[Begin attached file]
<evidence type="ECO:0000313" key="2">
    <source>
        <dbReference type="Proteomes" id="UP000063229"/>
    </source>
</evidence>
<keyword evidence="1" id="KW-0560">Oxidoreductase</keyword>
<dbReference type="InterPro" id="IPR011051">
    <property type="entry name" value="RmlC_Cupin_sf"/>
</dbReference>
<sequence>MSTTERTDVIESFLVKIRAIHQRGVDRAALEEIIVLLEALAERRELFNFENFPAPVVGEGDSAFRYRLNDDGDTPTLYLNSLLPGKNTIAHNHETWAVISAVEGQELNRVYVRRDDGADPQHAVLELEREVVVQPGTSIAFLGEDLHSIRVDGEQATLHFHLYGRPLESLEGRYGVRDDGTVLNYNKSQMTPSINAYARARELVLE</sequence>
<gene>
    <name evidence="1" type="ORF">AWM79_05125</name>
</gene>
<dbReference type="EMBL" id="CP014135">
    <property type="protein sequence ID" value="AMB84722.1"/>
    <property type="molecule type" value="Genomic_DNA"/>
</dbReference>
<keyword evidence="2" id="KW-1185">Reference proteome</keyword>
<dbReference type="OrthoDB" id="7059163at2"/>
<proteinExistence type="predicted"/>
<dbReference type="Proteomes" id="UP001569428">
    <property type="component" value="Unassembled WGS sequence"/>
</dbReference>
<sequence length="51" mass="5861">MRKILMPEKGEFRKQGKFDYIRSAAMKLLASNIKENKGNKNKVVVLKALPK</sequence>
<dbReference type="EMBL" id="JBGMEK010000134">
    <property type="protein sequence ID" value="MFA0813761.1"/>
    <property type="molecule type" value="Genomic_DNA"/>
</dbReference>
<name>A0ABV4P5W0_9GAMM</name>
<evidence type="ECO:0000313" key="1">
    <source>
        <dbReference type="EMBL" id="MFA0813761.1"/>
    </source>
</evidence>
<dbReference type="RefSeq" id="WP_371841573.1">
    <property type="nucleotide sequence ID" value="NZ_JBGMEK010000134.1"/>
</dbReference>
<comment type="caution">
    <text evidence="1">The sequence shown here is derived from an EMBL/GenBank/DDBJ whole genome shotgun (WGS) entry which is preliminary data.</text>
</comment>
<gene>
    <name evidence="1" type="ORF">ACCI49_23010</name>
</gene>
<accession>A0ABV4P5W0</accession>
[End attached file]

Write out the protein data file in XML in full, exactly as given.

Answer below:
<evidence type="ECO:0000313" key="2">
    <source>
        <dbReference type="Proteomes" id="UP000063229"/>
    </source>
</evidence>
<keyword evidence="1" id="KW-0560">Oxidoreductase</keyword>
<dbReference type="InterPro" id="IPR011051">
    <property type="entry name" value="RmlC_Cupin_sf"/>
</dbReference>
<sequence>MSTTERTDVIESFLVKIRAIHQRGVDRAALEEIIVLLEALAERRELFNFENFPAPVVGEGDSAFRYRLNDDGDTPTLYLNSLLPGKNTIAHNHETWAVISAVEGQELNRVYVRRDDGADPQHAVLELEREVVVQPGTSIAFLGEDLHSIRVDGEQATLHFHLYGRPLESLEGRYGVRDDGTVLNYNKSQMTPSINAYARARELVLE</sequence>
<gene>
    <name evidence="1" type="ORF">AWM79_05125</name>
</gene>
<dbReference type="EMBL" id="CP014135">
    <property type="protein sequence ID" value="AMB84722.1"/>
    <property type="molecule type" value="Genomic_DNA"/>
</dbReference>
<keyword evidence="2" id="KW-1185">Reference proteome</keyword>
<dbReference type="OrthoDB" id="7059163at2"/>
<proteinExistence type="predicted"/>
<dbReference type="Proteomes" id="UP001569428">
    <property type="component" value="Unassembled WGS sequence"/>
</dbReference>
<sequence length="51" mass="5861">MRKILMPEKGEFRKQGKFDYIRSAAMKLLASNIKENKGNKNKVVVLKALPK</sequence>
<dbReference type="EMBL" id="JBGMEK010000134">
    <property type="protein sequence ID" value="MFA0813761.1"/>
    <property type="molecule type" value="Genomic_DNA"/>
</dbReference>
<name>A0ABV4P5W0_9GAMM</name>
<evidence type="ECO:0000313" key="1">
    <source>
        <dbReference type="EMBL" id="MFA0813761.1"/>
    </source>
</evidence>
<dbReference type="RefSeq" id="WP_371841573.1">
    <property type="nucleotide sequence ID" value="NZ_JBGMEK010000134.1"/>
</dbReference>
<comment type="caution">
    <text evidence="1">The sequence shown here is derived from an EMBL/GenBank/DDBJ whole genome shotgun (WGS) entry which is preliminary data.</text>
</comment>
<gene>
    <name evidence="1" type="ORF">ACCI49_23010</name>
</gene>
<accession>A0ABV4P5W0</accession>